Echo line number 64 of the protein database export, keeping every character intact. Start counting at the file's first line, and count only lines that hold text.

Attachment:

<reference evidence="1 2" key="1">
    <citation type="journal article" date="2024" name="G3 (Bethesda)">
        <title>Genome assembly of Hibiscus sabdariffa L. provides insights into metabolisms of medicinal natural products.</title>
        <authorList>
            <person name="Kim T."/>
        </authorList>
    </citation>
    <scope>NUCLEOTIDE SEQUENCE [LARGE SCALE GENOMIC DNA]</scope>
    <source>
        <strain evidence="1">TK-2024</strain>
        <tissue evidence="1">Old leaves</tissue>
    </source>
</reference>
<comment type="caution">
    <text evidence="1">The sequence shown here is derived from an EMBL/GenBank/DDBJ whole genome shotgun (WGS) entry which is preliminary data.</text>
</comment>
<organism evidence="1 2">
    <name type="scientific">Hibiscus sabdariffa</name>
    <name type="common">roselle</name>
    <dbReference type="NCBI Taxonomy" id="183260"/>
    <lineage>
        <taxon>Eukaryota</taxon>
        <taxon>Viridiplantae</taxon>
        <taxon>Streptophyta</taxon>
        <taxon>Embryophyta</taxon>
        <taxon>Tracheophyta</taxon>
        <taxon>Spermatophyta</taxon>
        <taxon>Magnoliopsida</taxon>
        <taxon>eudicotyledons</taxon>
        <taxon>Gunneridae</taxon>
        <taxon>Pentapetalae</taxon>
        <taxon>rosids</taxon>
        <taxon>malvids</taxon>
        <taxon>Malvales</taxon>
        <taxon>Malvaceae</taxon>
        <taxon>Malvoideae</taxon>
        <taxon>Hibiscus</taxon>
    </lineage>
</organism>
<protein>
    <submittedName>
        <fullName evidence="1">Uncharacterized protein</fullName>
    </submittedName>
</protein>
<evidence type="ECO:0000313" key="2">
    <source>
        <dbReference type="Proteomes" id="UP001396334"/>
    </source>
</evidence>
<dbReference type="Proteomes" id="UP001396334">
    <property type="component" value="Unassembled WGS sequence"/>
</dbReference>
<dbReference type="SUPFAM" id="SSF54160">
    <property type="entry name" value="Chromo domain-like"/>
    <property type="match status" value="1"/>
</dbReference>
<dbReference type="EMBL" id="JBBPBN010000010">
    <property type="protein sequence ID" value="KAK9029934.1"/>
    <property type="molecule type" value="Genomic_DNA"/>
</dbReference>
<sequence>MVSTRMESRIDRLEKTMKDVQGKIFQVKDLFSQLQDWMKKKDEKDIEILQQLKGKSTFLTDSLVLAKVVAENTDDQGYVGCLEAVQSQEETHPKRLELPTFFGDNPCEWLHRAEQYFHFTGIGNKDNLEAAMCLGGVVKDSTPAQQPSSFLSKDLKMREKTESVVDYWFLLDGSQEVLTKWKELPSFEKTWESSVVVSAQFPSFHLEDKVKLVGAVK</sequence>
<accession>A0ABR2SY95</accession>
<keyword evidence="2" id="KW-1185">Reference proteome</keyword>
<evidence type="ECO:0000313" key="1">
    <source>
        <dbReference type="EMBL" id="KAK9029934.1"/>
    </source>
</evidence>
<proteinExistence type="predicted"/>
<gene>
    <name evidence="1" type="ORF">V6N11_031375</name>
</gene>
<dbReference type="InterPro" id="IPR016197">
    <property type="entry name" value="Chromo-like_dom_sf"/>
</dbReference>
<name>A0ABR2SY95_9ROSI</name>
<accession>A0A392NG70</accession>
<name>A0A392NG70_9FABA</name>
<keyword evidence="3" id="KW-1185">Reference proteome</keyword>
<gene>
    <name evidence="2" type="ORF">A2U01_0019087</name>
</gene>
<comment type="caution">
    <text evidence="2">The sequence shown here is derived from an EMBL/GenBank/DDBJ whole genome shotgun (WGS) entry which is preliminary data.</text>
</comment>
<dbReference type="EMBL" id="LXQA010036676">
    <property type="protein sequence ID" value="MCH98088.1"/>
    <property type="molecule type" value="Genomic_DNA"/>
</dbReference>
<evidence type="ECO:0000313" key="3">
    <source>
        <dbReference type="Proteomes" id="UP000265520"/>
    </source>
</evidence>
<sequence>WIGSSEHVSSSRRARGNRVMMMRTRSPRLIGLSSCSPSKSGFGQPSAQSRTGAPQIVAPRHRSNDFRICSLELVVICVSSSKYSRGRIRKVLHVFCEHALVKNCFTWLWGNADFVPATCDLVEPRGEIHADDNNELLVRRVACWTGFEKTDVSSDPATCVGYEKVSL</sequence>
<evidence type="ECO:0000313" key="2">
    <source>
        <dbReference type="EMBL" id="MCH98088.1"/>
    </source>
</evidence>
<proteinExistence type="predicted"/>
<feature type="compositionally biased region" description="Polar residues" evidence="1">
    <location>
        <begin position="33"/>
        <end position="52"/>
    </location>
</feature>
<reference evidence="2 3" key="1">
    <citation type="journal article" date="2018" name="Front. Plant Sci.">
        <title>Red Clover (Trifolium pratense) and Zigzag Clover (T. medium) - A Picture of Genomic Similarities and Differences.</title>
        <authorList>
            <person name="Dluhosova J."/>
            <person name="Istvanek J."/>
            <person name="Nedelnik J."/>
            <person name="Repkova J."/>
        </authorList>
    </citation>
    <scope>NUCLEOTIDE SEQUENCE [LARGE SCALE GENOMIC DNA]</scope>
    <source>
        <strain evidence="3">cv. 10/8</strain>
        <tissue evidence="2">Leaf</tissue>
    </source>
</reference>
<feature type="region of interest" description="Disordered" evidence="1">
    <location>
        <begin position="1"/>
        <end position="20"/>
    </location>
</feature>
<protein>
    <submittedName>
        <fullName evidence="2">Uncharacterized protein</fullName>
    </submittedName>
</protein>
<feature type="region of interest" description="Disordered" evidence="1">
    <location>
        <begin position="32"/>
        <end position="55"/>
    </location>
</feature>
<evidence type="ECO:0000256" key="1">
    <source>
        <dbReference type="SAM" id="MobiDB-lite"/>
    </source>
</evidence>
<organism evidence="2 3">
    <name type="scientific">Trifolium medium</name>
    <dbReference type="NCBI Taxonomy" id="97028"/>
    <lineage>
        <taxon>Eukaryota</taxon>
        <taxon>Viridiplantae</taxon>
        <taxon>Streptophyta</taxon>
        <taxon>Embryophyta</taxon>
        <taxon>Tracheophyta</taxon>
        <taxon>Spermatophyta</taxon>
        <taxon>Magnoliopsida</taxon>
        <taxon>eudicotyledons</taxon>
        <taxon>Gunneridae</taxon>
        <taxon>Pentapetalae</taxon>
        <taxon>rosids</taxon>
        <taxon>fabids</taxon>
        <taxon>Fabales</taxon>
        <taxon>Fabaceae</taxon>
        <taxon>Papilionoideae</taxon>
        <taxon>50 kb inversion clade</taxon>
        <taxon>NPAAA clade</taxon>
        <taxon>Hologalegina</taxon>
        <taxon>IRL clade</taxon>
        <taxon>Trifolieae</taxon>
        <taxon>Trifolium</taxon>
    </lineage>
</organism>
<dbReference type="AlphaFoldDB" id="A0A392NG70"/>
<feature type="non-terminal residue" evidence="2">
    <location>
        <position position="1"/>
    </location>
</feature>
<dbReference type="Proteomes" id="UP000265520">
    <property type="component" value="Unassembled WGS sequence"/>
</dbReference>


<evidence type="ECO:0000313" key="1">